New international standard from BSI helps safeguard public health by assuring consistent and proper labelling of medical devices

Press release - 24th July 2012

BSI has published a new international standard to promote global consistency and help drive innovation in the labelling of medical devices.

BS EN ISO 15223-1 - Medical devices. Symbols to be used with medical device labels, labelling and information to be supplied. General requirements - promotes the use of internationally recognized symbols with precisely defined descriptions. The new international standard supersedes the well-respected European standard, BS EN 980:2008, which will consequently be withdrawn on 31 January 2013.

The publication of BS EN ISO 15223-1 is BSI’s response to the medical device industry’s requirement for a globally recognized set of standard symbols, which is considered as essential by the regulatory authorities for the safe and proper use of such instruments. The standard aims to help safeguard public health by assuring the effective and proper labelling in line with an agreed standard. BS EN ISO 15223-1 will also be harmonized under all three EU medical device directives (i.e. Medical Devices, Active Implantable Medical Devices and In-vitro Diagnostic Medical Devices).

Information may be required to appear on the medical device itself, as part of the label, or provided with the medical device. As such this new standard reduces the need for multiple languages to be included on a single label and mitigates potential confusion and delays to those having to select the appropriate language when using the device.

The strength of the new publication lies in the consensus approach to its development which has been driven by an international committee of experts including UK representatives from the Association of British Healthcare Industries, the Association of Anaesthetists of GB & Ireland, the British Anaesthetic & Respiratory Equipment Manufacturers Association, the British Dental Association, the Institute of Physics & Engineering in Medicine, the Medicines and Healthcare products Regulatory Agency, the National Blood Service and the Surgical Dressings Manufacturers Association.

BS EN ISO 15223-1 will be of distinct interest to medical device manufacturers, in particular regulatory professionals, but also designers, production teams and consultants. Other interested parties are likely to include suppliers of safety signs and stickers, technical authors and regulators.

“BSI strives to instil processes, systems and standards to reduce risk and promote industry growth,” said Shirley Bailey-Wood, Director of Publishing at BSI. “The publication of BS EN ISO 15223-1 is further demonstration of BSI’s commitment to embedding a culture of best practice across the medical devices industry. A major focus for the medical devices industry for the future is to improve quality and eliminate accidents and errors. This is where standards become invaluable since they provide a robust framework for consistency and promote a best practice approach to the activities delivered with this field.”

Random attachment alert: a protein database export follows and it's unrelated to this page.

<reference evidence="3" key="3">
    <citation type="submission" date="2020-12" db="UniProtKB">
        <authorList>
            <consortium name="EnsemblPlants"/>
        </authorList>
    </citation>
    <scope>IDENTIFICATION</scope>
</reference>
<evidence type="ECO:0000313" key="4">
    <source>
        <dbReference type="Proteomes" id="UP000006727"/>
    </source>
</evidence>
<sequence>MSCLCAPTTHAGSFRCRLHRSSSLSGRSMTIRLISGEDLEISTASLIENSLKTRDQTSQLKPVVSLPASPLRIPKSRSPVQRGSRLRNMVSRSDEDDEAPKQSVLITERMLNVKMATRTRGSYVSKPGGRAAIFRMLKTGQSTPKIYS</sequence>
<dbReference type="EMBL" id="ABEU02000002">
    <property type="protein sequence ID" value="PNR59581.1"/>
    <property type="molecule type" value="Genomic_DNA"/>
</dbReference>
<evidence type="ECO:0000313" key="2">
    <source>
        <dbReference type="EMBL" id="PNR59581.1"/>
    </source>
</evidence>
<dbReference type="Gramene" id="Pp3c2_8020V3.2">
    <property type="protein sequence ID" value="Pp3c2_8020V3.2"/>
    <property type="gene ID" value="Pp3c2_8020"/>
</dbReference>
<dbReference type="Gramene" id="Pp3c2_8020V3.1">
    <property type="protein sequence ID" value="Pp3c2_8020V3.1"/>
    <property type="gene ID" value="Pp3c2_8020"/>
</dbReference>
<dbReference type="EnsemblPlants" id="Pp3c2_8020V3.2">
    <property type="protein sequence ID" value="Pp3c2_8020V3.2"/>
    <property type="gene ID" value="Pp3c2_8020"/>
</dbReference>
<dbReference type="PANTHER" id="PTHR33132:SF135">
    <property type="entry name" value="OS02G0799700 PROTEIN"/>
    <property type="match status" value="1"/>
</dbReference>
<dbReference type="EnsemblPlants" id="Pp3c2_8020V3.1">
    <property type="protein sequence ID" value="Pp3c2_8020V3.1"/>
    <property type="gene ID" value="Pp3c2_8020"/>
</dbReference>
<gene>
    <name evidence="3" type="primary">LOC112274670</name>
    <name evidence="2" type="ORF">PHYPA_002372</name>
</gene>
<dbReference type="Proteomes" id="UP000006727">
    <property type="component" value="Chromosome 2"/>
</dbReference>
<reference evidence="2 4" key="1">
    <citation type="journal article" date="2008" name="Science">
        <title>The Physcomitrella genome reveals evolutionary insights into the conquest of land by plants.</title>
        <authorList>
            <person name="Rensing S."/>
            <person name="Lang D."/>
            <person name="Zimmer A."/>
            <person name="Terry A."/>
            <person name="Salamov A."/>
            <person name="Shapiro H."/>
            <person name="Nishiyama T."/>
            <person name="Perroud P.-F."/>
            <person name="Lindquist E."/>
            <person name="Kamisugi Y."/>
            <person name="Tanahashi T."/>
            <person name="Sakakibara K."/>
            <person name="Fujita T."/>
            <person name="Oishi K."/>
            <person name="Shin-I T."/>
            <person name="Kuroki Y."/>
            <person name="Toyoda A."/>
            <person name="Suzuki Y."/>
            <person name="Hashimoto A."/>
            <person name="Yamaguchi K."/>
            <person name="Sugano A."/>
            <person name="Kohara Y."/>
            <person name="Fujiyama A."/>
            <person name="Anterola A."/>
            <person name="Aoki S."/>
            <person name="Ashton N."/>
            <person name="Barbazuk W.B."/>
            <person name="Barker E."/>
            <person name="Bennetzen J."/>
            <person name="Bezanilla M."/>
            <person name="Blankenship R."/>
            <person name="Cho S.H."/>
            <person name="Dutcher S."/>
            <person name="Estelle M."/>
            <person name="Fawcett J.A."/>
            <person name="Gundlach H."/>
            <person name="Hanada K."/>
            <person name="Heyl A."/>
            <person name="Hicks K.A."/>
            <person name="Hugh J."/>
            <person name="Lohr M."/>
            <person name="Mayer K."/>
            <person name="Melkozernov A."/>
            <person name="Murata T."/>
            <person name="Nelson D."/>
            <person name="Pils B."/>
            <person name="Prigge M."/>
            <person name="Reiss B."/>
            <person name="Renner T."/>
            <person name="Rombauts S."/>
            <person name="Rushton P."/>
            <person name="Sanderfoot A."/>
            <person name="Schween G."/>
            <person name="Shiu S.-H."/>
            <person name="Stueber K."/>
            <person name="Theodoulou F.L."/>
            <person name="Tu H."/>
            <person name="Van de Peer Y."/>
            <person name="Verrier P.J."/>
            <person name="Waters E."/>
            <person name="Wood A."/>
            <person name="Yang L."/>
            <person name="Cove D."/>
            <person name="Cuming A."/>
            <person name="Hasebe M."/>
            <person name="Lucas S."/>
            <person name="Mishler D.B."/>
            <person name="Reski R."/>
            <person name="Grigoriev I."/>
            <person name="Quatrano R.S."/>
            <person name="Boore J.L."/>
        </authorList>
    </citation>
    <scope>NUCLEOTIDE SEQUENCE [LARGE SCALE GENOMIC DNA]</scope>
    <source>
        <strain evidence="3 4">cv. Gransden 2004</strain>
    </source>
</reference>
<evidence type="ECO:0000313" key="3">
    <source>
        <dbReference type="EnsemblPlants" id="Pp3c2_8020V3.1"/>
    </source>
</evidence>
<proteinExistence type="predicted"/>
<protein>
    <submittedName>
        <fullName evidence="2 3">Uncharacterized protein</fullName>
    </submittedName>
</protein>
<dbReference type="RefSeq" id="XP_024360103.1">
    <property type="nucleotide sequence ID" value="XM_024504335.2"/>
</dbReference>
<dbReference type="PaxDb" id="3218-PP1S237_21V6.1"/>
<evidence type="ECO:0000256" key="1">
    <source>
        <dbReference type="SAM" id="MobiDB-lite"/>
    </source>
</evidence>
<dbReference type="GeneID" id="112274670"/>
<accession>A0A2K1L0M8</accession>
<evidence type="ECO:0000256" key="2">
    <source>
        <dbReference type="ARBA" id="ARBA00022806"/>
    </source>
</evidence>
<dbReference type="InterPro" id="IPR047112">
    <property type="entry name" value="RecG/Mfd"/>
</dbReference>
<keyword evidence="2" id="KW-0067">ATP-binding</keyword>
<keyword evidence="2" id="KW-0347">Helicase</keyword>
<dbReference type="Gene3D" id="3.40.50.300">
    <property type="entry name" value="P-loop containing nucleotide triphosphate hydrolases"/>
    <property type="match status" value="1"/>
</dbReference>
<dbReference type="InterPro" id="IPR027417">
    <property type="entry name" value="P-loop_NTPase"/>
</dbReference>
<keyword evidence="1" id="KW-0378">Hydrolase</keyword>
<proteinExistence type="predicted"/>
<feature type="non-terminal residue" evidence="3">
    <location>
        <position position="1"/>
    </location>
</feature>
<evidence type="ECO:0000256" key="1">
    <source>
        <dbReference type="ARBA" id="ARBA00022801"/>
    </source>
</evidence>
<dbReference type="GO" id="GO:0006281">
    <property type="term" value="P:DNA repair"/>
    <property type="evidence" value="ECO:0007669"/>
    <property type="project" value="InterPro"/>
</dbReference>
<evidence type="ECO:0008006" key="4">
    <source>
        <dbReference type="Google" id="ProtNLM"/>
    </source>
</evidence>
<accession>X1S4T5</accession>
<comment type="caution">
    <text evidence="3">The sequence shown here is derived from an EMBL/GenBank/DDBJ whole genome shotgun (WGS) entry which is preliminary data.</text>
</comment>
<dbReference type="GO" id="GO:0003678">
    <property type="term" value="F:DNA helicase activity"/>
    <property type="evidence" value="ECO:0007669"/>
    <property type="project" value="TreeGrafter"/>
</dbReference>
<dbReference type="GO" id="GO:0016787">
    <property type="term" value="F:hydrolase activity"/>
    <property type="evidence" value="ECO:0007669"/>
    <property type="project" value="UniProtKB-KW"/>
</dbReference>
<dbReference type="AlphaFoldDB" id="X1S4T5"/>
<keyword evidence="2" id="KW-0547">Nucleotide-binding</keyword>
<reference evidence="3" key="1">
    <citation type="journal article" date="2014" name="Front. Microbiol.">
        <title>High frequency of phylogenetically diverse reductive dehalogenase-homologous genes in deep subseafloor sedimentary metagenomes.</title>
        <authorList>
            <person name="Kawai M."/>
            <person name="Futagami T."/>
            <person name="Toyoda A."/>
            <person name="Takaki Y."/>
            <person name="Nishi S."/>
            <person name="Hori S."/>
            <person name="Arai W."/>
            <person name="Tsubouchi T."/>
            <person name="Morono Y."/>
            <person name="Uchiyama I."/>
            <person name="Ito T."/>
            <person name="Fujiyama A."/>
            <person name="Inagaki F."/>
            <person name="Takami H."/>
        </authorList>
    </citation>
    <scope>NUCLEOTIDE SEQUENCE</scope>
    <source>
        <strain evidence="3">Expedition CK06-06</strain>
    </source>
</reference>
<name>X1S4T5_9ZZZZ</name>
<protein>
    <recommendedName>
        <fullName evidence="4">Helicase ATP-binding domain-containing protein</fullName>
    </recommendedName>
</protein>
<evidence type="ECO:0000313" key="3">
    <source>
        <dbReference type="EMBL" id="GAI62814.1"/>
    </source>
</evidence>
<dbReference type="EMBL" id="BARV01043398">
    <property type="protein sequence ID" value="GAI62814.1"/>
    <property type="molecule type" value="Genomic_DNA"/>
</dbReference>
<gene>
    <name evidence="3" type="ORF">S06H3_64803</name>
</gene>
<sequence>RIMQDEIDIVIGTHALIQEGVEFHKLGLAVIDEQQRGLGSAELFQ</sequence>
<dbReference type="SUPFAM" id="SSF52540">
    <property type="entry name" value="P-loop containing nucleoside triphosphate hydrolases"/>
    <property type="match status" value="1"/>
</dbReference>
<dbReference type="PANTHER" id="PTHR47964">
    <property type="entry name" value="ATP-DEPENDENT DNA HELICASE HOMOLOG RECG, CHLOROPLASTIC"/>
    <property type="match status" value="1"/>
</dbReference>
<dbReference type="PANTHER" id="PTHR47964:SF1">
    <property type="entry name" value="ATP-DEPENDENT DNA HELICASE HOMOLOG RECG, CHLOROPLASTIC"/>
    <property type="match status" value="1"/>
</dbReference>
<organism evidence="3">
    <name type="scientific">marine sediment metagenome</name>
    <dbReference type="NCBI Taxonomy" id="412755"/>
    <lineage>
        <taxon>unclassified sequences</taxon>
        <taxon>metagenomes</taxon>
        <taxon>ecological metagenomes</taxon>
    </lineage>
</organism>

“Countries require their local languages to be used to display information associated with medical devices and this can cause problems relating to translation, design and labelling of products and documentation,” said Andy Vaughan, BSI committee member, CEN/CENELEC Healthcare Sector Rapporteur and ABHI Standards Consultant. “This standard provides manufacturers, distributors, healthcare providers, regulators and consumers with a set of internationally recognized symbols with precise descriptions. It represents a significant advance in the safe and effective use of symbols for medical devices.”

BSI is also due to publish a CD-ROM, in early August 2012 containing each of the symbols in JPEG, TIF and EPS format, which can then be downloaded and reproduced easily by users. The CD-ROM will also contain the standard BS EN 15986:2011 Symbol for use in the labelling of medical devices — Requirements for labelling of medical devices containing phthalates, along with its symbols in JPEG, TIF and EPS formats.

BS EN ISO 15223-1 will be a complementary standard useful to those already using BS EN ISO 13485:2012 - Medical devices. Quality Management Systems. Requirements for regulatory purposes - published earlier this year and BS EN ISO 14971:2012 - Medical devices. Application of risk management to medical devices – the latter which is likely to be published later this month.

About BSI

BSI (British Standards Institution) is a global organization that equips businesses with the necessary solutions to turn standards of best practice into habits of excellence. Formed in 1901, BSI was the world’s first National Standards Body and a founding member of the International Organization for Standardization (ISO).

Over a century later it continues to facilitate business improvement across the globe by helping its clients drive performance, reduce risk and grow sustainably through the adoption of international management systems standards, many of which BSI originated. Famed for its marks of excellence including the instantly recognizable Kitemark®, BSI’s influence spans multiple sectors including aerospace, construction, energy, engineering, finance, healthcare, IT and retail. With over 70,000 clients in 150 countries, BSI is an organization whose standards inspire excellence across the globe.